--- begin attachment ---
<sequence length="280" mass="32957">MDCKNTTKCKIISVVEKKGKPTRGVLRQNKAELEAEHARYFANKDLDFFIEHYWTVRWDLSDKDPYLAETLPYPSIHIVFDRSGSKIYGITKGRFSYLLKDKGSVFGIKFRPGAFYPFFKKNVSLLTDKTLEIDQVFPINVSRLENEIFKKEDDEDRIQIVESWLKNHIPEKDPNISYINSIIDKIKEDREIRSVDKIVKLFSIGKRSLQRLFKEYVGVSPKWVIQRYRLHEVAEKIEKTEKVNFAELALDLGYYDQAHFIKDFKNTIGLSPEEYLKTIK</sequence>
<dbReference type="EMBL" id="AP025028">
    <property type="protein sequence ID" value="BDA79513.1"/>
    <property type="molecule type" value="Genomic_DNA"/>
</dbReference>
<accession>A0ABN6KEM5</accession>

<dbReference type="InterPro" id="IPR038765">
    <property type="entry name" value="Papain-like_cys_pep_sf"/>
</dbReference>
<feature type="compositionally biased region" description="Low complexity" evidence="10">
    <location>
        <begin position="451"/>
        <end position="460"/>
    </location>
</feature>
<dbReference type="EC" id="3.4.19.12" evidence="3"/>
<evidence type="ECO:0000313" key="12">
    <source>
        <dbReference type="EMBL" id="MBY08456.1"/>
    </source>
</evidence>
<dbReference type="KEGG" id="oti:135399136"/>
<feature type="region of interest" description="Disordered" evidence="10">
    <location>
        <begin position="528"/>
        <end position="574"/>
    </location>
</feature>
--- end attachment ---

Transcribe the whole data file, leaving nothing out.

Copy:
<sequence length="280" mass="32957">MDCKNTTKCKIISVVEKKGKPTRGVLRQNKAELEAEHARYFANKDLDFFIEHYWTVRWDLSDKDPYLAETLPYPSIHIVFDRSGSKIYGITKGRFSYLLKDKGSVFGIKFRPGAFYPFFKKNVSLLTDKTLEIDQVFPINVSRLENEIFKKEDDEDRIQIVESWLKNHIPEKDPNISYINSIIDKIKEDREIRSVDKIVKLFSIGKRSLQRLFKEYVGVSPKWVIQRYRLHEVAEKIEKTEKVNFAELALDLGYYDQAHFIKDFKNTIGLSPEEYLKTIK</sequence>
<dbReference type="EMBL" id="AP025028">
    <property type="protein sequence ID" value="BDA79513.1"/>
    <property type="molecule type" value="Genomic_DNA"/>
</dbReference>
<accession>A0ABN6KEM5</accession>

<dbReference type="InterPro" id="IPR038765">
    <property type="entry name" value="Papain-like_cys_pep_sf"/>
</dbReference>
<feature type="compositionally biased region" description="Low complexity" evidence="10">
    <location>
        <begin position="451"/>
        <end position="460"/>
    </location>
</feature>
<dbReference type="EC" id="3.4.19.12" evidence="3"/>
<evidence type="ECO:0000313" key="12">
    <source>
        <dbReference type="EMBL" id="MBY08456.1"/>
    </source>
</evidence>
<dbReference type="KEGG" id="oti:135399136"/>
<feature type="region of interest" description="Disordered" evidence="10">
    <location>
        <begin position="528"/>
        <end position="574"/>
    </location>
</feature>